Hairless, clawless, and largely weaponless, ancient humans used the unlikely combination of sweatiness and relentlessness to gain the upper hand over their faster, stronger, generally more dangerous animal prey, Harvard Anthropology Professor Daniel Lieberman said Thursday (April 12).
Just days before Monday’s 111th running of the Boston Marathon, Lieberman presented his theories of the importance of running to ancestral humans to explain why we’re the only species that voluntarily runs extraordinarily long distances, such as the 26.2 miles in the marathon.
The talk, “Why Humans Run: The Biology and Evolution of Marathon Running,” was delivered at the Geological Lecture Hall as part of the Harvard Museum of Natural History’s spring lecture series, “Evolution Matters.”
While more than a million humans run marathons voluntarily each year, most animals we consider excellent runners — antelopes and cheetahs, for example — are built for speed, not endurance. Even nature’s best animal distance runners — such as horses and dogs — will run similar distances only if forced to do so, and the startling evidence is that humans are better at it, Lieberman said.
Modern humans and their immediate ancestors such as Homo erectus sport several adaptations that make humans, instead of some ferocious, furry, or fleet creature, the animal world’s best distance runners.
“Humans are terrible athletes in terms of power and speed, but we’re phenomenal at slow and steady. We’re the tortoises of the animal kingdom,” Lieberman said.
That evidence belies the long and firmly held belief that humans are the animal world’s biggest wimps and, if not for our big brains and advanced weapons, we’d be forced to subsist on fruits and vegetables, always in danger of being gobbled up by fiercer predators.
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The problem with that theory, Lieberman said, is that we began adding meat to our diets around 2.6 million years ago, long before we developed advanced weapons like the bow and arrow, which was developed as recently as 50,000 years ago.
While some of our ancestors’ meat-eating may have been due to scavenging, Lieberman said the appearance about 2 million years ago of physical adaptations that have no impact on walking but that make humans better endurance runners provide evidence that early scavengers became running hunters.
Specifically, we developed long, springy tendons in our legs and feet that function like large elastics, storing energy and releasing it with each running stride, reducing the amount of energy it takes to take another step. There are also several adaptations to help keep our bodies stable as we run, such as the way we counterbalance each step with an arm swing, our large butt muscles that hold our upper bodies upright, and an elastic ligament in our neck to help keep our head steady.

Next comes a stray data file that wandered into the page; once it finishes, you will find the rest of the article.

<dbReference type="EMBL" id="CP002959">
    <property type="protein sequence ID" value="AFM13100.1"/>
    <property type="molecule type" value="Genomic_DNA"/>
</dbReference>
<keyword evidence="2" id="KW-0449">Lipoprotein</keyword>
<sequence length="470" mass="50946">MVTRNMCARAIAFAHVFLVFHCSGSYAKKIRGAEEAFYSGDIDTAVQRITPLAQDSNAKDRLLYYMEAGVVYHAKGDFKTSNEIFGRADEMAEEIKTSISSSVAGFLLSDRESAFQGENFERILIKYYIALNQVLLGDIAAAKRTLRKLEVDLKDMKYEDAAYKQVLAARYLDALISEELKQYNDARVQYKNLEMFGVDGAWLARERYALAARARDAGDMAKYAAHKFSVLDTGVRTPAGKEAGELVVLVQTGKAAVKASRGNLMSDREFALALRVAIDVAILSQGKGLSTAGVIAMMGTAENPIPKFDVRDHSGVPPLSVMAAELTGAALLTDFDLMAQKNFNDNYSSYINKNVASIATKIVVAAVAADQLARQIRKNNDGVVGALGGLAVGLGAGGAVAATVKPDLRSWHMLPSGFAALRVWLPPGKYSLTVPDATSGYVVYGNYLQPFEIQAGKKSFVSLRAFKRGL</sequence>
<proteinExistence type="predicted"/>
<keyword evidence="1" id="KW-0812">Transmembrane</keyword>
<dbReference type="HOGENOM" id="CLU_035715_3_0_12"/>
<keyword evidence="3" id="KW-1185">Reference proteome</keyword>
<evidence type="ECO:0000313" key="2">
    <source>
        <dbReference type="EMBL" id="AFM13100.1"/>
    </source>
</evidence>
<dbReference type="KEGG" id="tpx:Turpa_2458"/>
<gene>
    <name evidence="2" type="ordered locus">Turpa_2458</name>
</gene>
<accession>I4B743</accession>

Even the human waist, thinner and more flexible than that of our primate relatives allows us to twist our upper bodies as we run to counterbalance the slightly-off-center forces exerted as we stride with each leg.
Once humans start running, it only takes a bit more energy for us to run faster, Lieberman said. Other animals, on the other hand, expend a lot more energy as they speed up, particularly when they switch from a trot to a gallop, which most animals cannot maintain over long distances.
Though those adaptations make humans and our immediate ancestors better runners, it is our ability to run in the heat that Lieberman said may have made the real difference in our ability to procure game.
Humans, he said, have several adaptations that help us dump the enormous amounts of heat generated by running. These adaptations include our hairlessness, our ability to sweat, and the fact that we breathe through our mouths when we run, which not only allows us to take bigger breaths, but also helps dump heat.
“We can run in conditions that no other animal can run in,” Lieberman said.
While animals get rid of excess heat by panting, they can’t pant when they gallop, Lieberman said. That means that to run a prey animal into the ground, ancient humans didn’t have to run further than the animal could trot and didn’t have to run faster than the animal could gallop. All they had to do is to run faster, for longer periods of time, than the slowest speed at which the animal started to gallop.
All together, Lieberman said, these adaptations allowed us to relentlessly pursue game in the hottest part of the day when most animals rest. Lieberman said humans likely practiced persistence hunting, chasing a game animal during the heat of the day, making it run faster than it could maintain, tracking and flushing it if it tried to rest, and repeating the process until the animal literally overheated and collapsed.
Most animals would develop hyperthermia — heat stroke in humans — after about 10 to 15 kilometers, he said.
By the end of the process, Lieberman said, even humans with their crude early weapons could have overcome stronger and more dangerous prey. Adding credence to the theory, Lieberman said, is the fact that some aboriginal humans still practice persistence hunting today, and it remains an effective technique. It requires very minimal technology, has a high success rate, and yields a lot of meat.
Lieberman said he envisions an evolutionary scenario where humans began eating meat as scavengers. Over time, evolution favored scavenging humans who could run faster to the site of a kill and eventually allowed us to evolve into persistence hunters. Evolution likely continued to favor better runners until projectile weapons made running less important relatively recently in our history.
“Endurance running is part of a suite of shifts that made Homo [the genus that includes modern people] human,” Lieberman said.